SRO 101

10 questions about school resource officers in Colorado, answered

School Resource Officer Stacey Collis of the Lakewood Police Department has worked at Green Mountain High School for past 18 years. (Photo by RJ Sangosti/The Denver Post via Getty Images)

Colorado lawmakers have responded to demands to make schools safer with a plan to spend $35 million on school security, including school resource officers. Proponents of this idea see it as basic common sense that having armed law enforcement on school grounds makes them safer – but opponents think they don’t make schools safer, especially for the students who end up arrested or ticketed for what would have been a school discipline matter a generation ago.

A decision by the bipartisan Joint Budget Committee to allocate the money to training for officers and other school employees – and make explicit that it cannot be used to hire additional officers – alleviates one of the concerns opponents had. They’ll be working to nudge more of this money toward approaches they support, like training in restorative justice.

As we wrote about this debate, we realized we had some questions. Like, what exactly is a school resource officer? Are they any different from regular police officers? To whom are they accountable? And why are they controversial?

To answer some of these questions, we talked to Stacey Collis, president of the Colorado Association of School Resource Officers and a longtime officer at Green Mountain High School in Jeffco Public Schools, and Corrine Rivera-Fowler, director of policy and civic engagement for Padres & Jóvenes Unidos, which opposes the expansion of school resource officers. Here’s what we learned.

Is a school resource officer a police officer?

Yes. They’re sworn officers who are employed by law enforcement agencies and go through the same certification process as other police officers. Collis does make a distinction between the way school resources officers approach the law-enforcement aspect of their job and the way cops on the street would. Campus officers usually have special training and choose to work in schools.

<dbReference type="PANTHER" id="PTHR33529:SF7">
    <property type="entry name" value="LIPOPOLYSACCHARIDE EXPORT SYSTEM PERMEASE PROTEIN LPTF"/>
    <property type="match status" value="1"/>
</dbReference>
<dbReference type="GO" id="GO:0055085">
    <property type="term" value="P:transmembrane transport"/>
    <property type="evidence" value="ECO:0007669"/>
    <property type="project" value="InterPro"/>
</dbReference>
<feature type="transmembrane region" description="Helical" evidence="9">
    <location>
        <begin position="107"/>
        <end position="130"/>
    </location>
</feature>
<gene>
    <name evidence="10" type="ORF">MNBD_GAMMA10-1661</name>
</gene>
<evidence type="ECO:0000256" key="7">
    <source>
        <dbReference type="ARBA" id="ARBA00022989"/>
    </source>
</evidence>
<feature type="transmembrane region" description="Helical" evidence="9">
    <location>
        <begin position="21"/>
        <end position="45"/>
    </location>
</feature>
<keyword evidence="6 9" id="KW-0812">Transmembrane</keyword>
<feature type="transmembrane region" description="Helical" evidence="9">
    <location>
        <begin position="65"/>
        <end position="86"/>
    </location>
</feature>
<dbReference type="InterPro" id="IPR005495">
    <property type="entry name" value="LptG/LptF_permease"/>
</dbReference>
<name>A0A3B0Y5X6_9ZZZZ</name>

“Yes, we are law enforcement, and sometimes we have to react with tickets or arrests, but we try to deal with things at the lowest level that we can because students are in that learning curve,” he said. As a resource officer, Collis said he’s more likely to call a student’s parents or refer them to a restorative justice program than to make an arrest.

Rivera-Fowler said the fact that officers have discretion doesn’t make them any less an arm of law enforcement.

“They are cops,” she said. “They can choose to give you a warning or write you a ticket or handcuff you, just like any police officer.”

Some districts also employ campus security guards who are not police officers.

Are school resource officers armed?

Yes. Collis said some districts have occasionally had discussions about having unarmed resource officers – and some schools use unarmed security personnel – but he has a hard time imagining working without a gun.

“God forbid, if something does happen, they have that right there to deal with that situation, and hopefully deal with it effectively,” he said.

Do school resource officers work for the school district or the law enforcement agency?

School resource officers work for the law enforcement agency, and their chain of command runs through that agency. They are not under the authority of a building principal, and Collis describes himself “on equal footing” with school leadership.

“I don’t take orders from them, and they wouldn’t try to do that,” he said. “I don’t do school discipline. That’s not for me. I handle situations that may become criminal.”

That’s one of the problems, from Rivera-Fowler’s perspective. There are lots of gray areas between criminal and disciplinary matters, and by having resource officers, schools lose the ability to make their own decisions.

Intergovernmental agreements between police or sheriff’s departments and school districts lay out the responsibilities of each party, and in Denver, Padres & Jóvenes gets involved in negotiating this contract in an effort to more narrowly define the role of police officers in schools.

Denver Public Schools, the state’s largest district, also has its own Department of Safety patrol officers, in addition to 16 school resource officers from the Denver Police Department.